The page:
Jobs Abroad in Granada

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A Guide to Working Abroad in Granada, Spain

Granada, nestled in the Sierra Nevada mountains, is located in the heart of Andalucia, Spain’s southernmost region. Strolling around this town will guarantee you run-ins with live musicians, artisans selling their crafts, and Moorish and Roman relics. Although the economic crisis of 2008 hit southern Spain hard, Granada’s tourism industry still seems to be thriving. Not only will you be able to find jobs in Granada, but you’ll be able to live and play in a fantastic city where you can enjoy the famous Alhambra, flamenco shows, and tapas galore!

Jobs in Granada

Granada makes for an exceptional place to work and play, and most job opportunities do not have a Spanish language requirement, surprisingly. Although, if you have Spanish language skills they will definitely boost your chances of scoring the most competitive jobs in Granada.

With its tourism industry booming, Granada has many openings in its hospitality workforce, especially for candidates who are multilingual. Granada is a destination for backpackers and skiers alike, from Europe and beyond, so there are service positions at hostels, hotels, spas, and resorts in the region. Working with clientele from all over the world will be sure to boost to your resume. Expect to work around 30 to 35 hours per week with lots of evening hours in hospitality work in Granada.

If you already have childcare experience under your belt, working as an au pair could be a great way for you to work in Granada. This type of live-in nanny gig is an excellent way to earn your keep while also immersing yourself in the local culture. Beyond taking care of the kiddos, some au pairs are expected to tidy up, cook meals, and help with other duties around the house. This will add up to a full-time, 40-hour a week job. Remember, you’ll have a family away from home and perks like accommodation and food included! 

The University of Granada hosts over 60,000 students, many of whom want to improve their English language skills, which can mean plenty of English teaching jobs. If you are TEFL certified, teaching English in Granada is a simple way to make ends meet. Teachers can work 20 to 40 hours a week through various language schools in Granada. Individual private classes and tutoring can also be a lucrative option for teachers who want to increase their income.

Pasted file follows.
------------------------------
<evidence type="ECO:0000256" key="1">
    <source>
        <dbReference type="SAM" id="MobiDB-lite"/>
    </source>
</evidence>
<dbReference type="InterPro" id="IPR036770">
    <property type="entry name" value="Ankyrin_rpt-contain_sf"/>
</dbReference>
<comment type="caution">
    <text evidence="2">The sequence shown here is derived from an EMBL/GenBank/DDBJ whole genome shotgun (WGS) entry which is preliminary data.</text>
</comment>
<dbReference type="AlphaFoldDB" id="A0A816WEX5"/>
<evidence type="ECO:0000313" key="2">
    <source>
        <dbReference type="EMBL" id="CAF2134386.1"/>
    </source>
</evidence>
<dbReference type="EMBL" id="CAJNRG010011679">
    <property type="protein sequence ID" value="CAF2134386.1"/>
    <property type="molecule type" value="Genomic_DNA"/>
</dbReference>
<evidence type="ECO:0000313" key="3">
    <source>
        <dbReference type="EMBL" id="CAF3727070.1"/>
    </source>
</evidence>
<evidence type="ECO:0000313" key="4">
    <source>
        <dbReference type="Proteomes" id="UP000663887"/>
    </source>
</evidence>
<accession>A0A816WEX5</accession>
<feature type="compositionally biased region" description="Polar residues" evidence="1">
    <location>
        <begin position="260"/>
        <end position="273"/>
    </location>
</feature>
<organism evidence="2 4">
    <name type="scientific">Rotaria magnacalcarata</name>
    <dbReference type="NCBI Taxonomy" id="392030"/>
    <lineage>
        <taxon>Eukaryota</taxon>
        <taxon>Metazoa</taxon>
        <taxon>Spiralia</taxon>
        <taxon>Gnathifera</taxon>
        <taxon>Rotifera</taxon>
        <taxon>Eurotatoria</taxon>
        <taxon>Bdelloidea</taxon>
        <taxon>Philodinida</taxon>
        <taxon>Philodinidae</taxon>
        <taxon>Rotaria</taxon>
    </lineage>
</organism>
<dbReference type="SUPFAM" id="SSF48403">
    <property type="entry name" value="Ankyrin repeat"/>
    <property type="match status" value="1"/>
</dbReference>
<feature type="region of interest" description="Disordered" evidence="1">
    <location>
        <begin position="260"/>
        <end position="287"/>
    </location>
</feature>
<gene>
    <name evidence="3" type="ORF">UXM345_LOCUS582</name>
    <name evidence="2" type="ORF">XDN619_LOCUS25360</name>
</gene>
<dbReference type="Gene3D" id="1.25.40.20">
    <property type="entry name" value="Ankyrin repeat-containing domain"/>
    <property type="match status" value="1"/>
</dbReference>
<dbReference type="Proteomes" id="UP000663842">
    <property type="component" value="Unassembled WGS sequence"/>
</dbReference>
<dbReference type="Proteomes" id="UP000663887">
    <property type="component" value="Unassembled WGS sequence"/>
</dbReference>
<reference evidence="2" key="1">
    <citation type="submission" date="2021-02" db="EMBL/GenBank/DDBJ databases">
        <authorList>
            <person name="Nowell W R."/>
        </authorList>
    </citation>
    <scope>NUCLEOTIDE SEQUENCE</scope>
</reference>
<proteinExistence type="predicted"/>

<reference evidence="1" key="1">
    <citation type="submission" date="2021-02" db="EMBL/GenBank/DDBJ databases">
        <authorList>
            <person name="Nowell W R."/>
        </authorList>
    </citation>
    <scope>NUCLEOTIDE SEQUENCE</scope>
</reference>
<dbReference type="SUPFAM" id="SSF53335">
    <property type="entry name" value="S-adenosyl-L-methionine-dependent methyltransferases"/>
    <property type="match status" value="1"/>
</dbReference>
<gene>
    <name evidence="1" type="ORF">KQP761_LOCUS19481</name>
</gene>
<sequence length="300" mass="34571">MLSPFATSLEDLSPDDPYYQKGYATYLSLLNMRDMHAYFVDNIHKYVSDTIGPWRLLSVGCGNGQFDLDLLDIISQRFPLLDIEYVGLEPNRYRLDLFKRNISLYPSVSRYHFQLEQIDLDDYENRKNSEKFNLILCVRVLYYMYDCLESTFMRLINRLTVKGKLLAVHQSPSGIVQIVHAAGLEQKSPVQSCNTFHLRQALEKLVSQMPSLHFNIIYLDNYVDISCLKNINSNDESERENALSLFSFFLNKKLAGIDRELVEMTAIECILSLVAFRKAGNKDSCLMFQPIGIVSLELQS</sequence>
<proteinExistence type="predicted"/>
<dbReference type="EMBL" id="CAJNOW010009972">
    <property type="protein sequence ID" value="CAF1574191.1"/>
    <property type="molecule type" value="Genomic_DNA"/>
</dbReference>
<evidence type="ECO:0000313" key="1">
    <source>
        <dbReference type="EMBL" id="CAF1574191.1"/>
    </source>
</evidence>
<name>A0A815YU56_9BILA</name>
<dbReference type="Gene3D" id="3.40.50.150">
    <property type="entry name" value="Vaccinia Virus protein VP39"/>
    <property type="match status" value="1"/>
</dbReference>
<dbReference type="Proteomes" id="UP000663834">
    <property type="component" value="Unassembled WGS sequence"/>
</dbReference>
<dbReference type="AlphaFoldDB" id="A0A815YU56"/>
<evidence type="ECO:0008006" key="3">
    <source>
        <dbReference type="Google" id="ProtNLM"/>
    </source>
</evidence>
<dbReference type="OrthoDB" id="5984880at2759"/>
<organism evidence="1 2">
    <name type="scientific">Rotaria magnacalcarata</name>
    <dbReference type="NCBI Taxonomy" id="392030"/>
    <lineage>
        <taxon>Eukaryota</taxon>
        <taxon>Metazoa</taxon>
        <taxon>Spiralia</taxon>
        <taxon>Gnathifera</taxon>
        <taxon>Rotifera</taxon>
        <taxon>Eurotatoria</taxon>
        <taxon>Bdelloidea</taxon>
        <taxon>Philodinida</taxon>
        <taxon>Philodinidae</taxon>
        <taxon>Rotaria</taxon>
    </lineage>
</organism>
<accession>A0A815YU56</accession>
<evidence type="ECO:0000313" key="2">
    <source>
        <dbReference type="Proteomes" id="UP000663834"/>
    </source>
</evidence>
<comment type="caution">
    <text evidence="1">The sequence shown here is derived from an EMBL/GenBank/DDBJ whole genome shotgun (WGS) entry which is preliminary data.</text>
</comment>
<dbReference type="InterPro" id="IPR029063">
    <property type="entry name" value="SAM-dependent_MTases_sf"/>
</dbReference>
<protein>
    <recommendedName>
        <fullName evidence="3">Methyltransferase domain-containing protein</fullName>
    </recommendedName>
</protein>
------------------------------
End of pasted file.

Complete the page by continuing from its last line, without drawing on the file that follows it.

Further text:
Freelance work in marketing and promotions is becoming more common in European cities like Granada with large student populations. If you’re a people person, enjoy getting to know local businesses and networking, and you don’t mind late nights, this could be a good fit for you. This type of position can also include behind-the-scenes work like social media management or graphic design. Hours are based on candidate availability and the season, but tend to hover around 20 hours per week.

Life in Granada

Granada’s culture is influenced by Arab, Jewish, Spanish, and Roman ancestry, so you’ll notice subtle hints of this as you walk through the six main neighborhoods of the city. As you walk through the winding and hilly streets of Granada, you’ll notice plenty of artesanal stands and shops full of colorful scarves, stained glass lanterns, flowing clothing, and jewelry. Most restaurants also have some sort of terraza, or outdoor patio area, which you should definitely take advantage of. The neighborhoods Cartuja and Realejo have the most tapas bars and restaurants to try, but make sure to wander elsewhere to try more of the local flavors

It is imperative that you visit the Alhambra in Granada. This Moorish fortress and UNESCO World Heritage Site has been well preserved, and boy are we happy about that! The intricate murals within the palace, pools, gardens, and views are stunning and unmatched in the rest of the region. If you’re interested in another view of the Alhambra after your tour, take in the scene from the Mirador de San Nicolas, located in the neighborhood, Albayzín. If you do enjoy the view, it’s likely that you’ll be accompanied by a guitarist or some other street performer.

There may be some new customs to get used to when you start living and working in Granada. For example, it is customary to kiss on the cheek when you greet one another. Forget about personal space, too! The Spanish tend to be close talkers and on public transportation you will often be forced to get a little cozy with your neighbor. Make sure to keep a close eye on your belongings because pickpockets are common in Spain and the rest of Europe, and they will take advantage of close quarters like buses, trains, and crowded markets.